And if all these sound like good ideas you’ll never actually get around to using, consider that when you win a competition, you may be asked to read aloud from your work at the awards ceremony. Why not get in practice now?


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“The Internet is our friend”





On Wednesday I attended the Queensland Writers Centre presentation “To Market To Market: Pitching to Publishers”, at the Somerset Celebration of Literature (thanks Amy for the tip!)

The Celebration is geared towards young people interested in literature and writing, but there are also various sessions and events for adult writers of children’s and YA literature.

Wednesday’s session was facilitated by Sarah Gory from QWC, and featured children’s author Tristan Bancks and YA author Belinda Jeffrey.

The authors talked quite a bit about their redrafting processes, how they choose test readers to give them feedback, and what kinds of things happen during redrafting (eg. changing from third person to first person POV, or vice versa, might unlock a number of problems at once). There was discussion about what an agent does, how to approach publishers, the need for researching your specific niche in the industry, dos and don’ts of submission, and author platforms.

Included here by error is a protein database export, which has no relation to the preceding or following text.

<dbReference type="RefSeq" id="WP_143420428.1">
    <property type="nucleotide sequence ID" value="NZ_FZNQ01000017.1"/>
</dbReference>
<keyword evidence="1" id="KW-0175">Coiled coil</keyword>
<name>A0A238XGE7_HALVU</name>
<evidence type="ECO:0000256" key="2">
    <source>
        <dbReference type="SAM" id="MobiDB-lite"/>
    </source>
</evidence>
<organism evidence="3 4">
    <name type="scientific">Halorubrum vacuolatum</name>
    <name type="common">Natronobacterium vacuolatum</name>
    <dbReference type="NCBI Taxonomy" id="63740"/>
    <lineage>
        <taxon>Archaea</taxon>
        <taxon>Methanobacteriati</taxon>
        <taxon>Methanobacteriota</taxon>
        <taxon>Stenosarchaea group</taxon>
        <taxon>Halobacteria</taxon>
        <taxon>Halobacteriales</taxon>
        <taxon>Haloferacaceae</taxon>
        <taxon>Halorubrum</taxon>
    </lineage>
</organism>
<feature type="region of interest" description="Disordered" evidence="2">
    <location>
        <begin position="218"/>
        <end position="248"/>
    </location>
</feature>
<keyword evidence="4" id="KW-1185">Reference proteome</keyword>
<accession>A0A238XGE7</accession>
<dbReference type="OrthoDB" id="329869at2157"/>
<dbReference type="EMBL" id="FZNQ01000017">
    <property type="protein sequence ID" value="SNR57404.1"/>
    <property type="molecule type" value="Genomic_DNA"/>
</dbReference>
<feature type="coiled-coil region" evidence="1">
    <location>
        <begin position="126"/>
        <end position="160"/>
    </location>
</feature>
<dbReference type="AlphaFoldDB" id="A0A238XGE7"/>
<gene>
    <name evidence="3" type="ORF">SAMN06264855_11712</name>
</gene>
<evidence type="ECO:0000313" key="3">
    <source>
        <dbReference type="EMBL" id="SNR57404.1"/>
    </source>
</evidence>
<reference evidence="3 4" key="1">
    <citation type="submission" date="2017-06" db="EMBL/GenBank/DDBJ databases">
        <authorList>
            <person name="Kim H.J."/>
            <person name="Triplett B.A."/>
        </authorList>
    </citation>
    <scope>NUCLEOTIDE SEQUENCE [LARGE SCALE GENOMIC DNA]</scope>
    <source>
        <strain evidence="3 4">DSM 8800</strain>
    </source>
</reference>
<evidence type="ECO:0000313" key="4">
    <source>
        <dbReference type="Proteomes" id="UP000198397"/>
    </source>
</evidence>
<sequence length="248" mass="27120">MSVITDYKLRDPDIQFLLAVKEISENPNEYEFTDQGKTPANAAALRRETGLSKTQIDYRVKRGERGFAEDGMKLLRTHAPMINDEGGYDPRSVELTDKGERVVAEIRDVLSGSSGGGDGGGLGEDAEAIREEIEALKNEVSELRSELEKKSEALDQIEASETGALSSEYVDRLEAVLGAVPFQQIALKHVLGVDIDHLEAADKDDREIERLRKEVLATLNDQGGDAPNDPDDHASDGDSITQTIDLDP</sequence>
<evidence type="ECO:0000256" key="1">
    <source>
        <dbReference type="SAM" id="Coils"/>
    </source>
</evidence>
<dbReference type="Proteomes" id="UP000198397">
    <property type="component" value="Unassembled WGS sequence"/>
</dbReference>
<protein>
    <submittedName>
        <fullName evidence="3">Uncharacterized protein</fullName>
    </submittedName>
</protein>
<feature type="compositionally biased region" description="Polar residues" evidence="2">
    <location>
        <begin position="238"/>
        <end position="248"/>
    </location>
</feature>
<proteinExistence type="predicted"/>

What interested me most were the questions asked by some seminar participants, to which answers are readily available online, through a plethora of resources. I don’t mean to sound supercilious about this – I’m no digital native myself. But I was surprised to find writers unaware of the online resources available to them with just a click or two.